Top 5 Concerns when using Herbal Medicine

More than 50% of Americans are using some type of herbal supplement, as many as 18% use them in conjunction with pharmaceutical drugs and most do not inform their health care provider of herbal medicine use. {1}

Eight years later, I completely feel confident telling my doctor which herbs I am using, which herbs I am treating my children with and what dose I gave them.  In the beginning, there was a fear of telling them.  I was unable to answer all the questions they may have had and I didn't feel confident in my answers.  I encourage you to share with your healthcare provider the supplements you are taking and if they have questions, have them speak to your herbalist. There needs to be a greater connection between both healthcare fields.  

These topics just brush the surface of our many questions.  Let's start with a few concerns my clients have expressed to me.

# 1 What dose should I take?

  • The goal with botanical medicine dosing is to take an "effective dose"; a minimum dose maximizing efficacy and safety.  Also, the most economical for the client.  For example; Teas and change of diet are more cost effective than tinctures. 
  • The complexity of dosing is due to the fact that tinctures do not come in a single standard strength; they also have a variety of strengths and concentrations.
  • You can take 30-60 drops up to 5-10ml/day for an average adult weighing 140 lbs. and is not pregnant.  
  • Lower doses are better for chronic conditions and higher doses used for acute conditions.  
  • Dosing is not an exact science.  If you have any adverse symptoms stop the remedy.  
  • In acute situations {for example a sinus infection}, you would take more doses throughout the day for about 3-7 days.  When you feel better, you would stop. 

#3 I'm pregnant; what herbs should I avoid?

  • "Overall, most herbs have a high safety profile with little evidence of harm. Pregnant mommas commonly experience minor symptoms and discomforts for which the use of natural remedies may be gentler and safer than over-the-counter (OTC) and prescription pharmaceuticals."
  • Please read Dr. Aviva Romm's Blog; What herbs to avoid with Pregnancy.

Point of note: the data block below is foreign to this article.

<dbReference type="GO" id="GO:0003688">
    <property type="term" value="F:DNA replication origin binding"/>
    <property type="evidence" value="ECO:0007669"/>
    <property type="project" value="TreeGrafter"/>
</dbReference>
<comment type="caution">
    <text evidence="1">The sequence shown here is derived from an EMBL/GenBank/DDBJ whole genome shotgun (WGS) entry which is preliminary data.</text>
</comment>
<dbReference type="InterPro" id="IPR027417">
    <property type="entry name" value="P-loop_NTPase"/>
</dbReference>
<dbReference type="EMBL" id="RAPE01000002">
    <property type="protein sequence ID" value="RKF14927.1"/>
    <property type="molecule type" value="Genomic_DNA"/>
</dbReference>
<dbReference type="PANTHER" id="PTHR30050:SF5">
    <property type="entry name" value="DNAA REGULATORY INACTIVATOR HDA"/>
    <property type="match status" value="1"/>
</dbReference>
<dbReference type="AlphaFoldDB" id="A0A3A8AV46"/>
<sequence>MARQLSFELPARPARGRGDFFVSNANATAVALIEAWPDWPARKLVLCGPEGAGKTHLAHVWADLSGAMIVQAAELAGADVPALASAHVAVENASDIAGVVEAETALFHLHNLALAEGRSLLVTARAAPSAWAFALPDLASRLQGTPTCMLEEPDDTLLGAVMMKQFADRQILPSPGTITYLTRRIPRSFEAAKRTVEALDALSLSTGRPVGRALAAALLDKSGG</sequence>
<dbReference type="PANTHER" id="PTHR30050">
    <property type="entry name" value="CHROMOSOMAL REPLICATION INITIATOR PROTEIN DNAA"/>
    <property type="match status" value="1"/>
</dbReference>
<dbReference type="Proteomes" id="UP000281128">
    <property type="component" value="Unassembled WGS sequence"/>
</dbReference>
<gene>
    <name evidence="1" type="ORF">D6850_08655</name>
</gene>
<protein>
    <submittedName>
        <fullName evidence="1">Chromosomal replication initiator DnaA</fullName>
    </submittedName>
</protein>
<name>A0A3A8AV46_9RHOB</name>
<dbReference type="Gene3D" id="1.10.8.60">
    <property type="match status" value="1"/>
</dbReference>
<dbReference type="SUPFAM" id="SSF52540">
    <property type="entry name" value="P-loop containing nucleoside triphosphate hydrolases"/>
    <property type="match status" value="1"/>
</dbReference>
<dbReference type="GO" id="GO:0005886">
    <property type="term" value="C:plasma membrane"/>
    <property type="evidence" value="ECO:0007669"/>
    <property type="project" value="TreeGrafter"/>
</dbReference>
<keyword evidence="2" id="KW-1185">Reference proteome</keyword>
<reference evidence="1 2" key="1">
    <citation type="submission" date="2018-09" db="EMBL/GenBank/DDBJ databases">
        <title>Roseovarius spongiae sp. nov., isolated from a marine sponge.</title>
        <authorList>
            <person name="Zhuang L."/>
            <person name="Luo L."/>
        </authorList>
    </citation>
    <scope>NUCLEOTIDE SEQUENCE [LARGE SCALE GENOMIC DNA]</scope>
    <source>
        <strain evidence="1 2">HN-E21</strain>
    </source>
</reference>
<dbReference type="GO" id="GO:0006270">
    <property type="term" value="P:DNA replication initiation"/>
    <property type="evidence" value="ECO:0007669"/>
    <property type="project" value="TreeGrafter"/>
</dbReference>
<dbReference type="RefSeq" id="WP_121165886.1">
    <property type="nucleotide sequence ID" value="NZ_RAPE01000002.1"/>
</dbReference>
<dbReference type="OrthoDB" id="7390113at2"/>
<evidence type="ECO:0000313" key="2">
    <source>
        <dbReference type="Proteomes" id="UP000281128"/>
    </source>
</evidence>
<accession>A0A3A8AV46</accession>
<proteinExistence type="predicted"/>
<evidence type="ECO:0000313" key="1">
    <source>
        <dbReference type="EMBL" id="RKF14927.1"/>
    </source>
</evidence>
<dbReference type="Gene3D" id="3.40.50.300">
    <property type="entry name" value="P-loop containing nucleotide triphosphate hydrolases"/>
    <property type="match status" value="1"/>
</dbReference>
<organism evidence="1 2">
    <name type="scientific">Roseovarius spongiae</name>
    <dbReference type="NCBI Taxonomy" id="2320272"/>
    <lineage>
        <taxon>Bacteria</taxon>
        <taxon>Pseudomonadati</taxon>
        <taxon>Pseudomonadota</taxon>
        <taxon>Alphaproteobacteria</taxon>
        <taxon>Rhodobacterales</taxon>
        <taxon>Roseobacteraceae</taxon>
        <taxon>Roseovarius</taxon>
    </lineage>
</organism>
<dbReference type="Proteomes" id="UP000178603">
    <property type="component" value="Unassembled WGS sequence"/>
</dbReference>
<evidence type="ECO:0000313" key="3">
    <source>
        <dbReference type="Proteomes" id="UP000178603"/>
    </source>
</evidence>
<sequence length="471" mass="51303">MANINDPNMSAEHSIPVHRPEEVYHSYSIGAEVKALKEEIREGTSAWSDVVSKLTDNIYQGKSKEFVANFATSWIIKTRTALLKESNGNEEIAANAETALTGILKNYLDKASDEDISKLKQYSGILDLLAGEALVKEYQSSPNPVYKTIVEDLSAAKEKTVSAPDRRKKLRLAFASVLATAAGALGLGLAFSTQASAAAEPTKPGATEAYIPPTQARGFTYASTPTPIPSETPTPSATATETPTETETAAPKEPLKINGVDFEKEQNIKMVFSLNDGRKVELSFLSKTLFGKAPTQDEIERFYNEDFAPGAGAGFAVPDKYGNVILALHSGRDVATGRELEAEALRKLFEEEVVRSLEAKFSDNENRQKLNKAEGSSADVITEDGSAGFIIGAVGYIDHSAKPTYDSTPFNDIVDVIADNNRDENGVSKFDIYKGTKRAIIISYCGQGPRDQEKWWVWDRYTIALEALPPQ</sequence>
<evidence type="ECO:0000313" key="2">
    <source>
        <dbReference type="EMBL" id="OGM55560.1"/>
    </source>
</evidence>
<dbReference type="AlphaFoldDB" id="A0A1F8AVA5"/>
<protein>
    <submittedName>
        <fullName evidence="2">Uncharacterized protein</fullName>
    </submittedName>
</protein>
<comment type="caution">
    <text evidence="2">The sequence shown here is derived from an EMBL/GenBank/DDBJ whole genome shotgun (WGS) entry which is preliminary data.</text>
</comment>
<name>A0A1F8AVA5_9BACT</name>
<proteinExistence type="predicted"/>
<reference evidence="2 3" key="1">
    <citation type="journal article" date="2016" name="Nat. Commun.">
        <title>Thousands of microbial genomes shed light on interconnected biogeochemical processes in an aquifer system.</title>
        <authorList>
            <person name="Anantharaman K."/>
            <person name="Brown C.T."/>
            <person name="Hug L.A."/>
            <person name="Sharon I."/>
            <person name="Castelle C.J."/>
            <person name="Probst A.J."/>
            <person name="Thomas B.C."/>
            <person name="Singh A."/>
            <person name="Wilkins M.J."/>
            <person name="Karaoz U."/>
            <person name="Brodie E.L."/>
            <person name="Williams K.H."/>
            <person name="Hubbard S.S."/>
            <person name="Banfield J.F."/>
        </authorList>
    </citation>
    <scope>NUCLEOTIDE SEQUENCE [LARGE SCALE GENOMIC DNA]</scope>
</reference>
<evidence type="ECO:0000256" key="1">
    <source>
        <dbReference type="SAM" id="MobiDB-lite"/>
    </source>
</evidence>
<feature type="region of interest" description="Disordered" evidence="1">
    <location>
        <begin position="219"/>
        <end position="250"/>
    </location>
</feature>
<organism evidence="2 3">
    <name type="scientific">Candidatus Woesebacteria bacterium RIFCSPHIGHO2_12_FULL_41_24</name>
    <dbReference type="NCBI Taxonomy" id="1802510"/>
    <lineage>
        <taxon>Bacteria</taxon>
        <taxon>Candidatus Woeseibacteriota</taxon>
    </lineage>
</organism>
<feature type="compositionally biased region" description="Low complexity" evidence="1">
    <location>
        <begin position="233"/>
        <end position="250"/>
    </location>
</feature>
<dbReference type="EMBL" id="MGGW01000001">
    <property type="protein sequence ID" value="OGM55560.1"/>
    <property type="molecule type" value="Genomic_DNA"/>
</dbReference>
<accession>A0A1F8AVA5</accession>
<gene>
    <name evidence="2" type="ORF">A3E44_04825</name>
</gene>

#5 How do I know they are safe?

#2 What is an allergic reaction to botanical medicine?

  • Although allergic reactions to herbal medicine are uncommon some complaints consist of:
    • Runny nose
    • itchy eyes
    • minor skin reactions
    • to fatal anaphylactic shock
  • This may result from an allergy from the plant itself or milds, fungi or other unknown agents added to the 
  • Clients with known sensitivities to allergens in the Asteraceae family should avoid them all together. {This includes daisy's, sunflowers, grindella, echinacea, golden rod, kava & yarrow }
  • Stop all supplements when you have an adverse reaction. 

#4 How do herbs Interact with my heart medications?

A number of botanicals directly or indirectly affect the cardio vascular system and may interact with your medications.  

Here is a list of herbs to avoid in high doses when you are taking heart medication:

  • Hawthorne berry and leaf
  • Digitalis (foxglove), figwort, lily of the valley, squill, eleuthera
  • Artichoke, fenugreek, garlic, ginger, guggul, red rice yeast
  • Agrimony, arjuna, birch leaves, celery seed, corn silk tassels, cough grass, goldenrod, horsetail, juinper berry, phyllanthus and rehmannia. 
  • Coltsfoot
  • Diuretics 

Still have concerns? Comment below or email me @ info@taragregorio.com.  For more information on Health Consultations, Click below. 

{1} Romm, Aviva; Botanical Medicine for Women's Health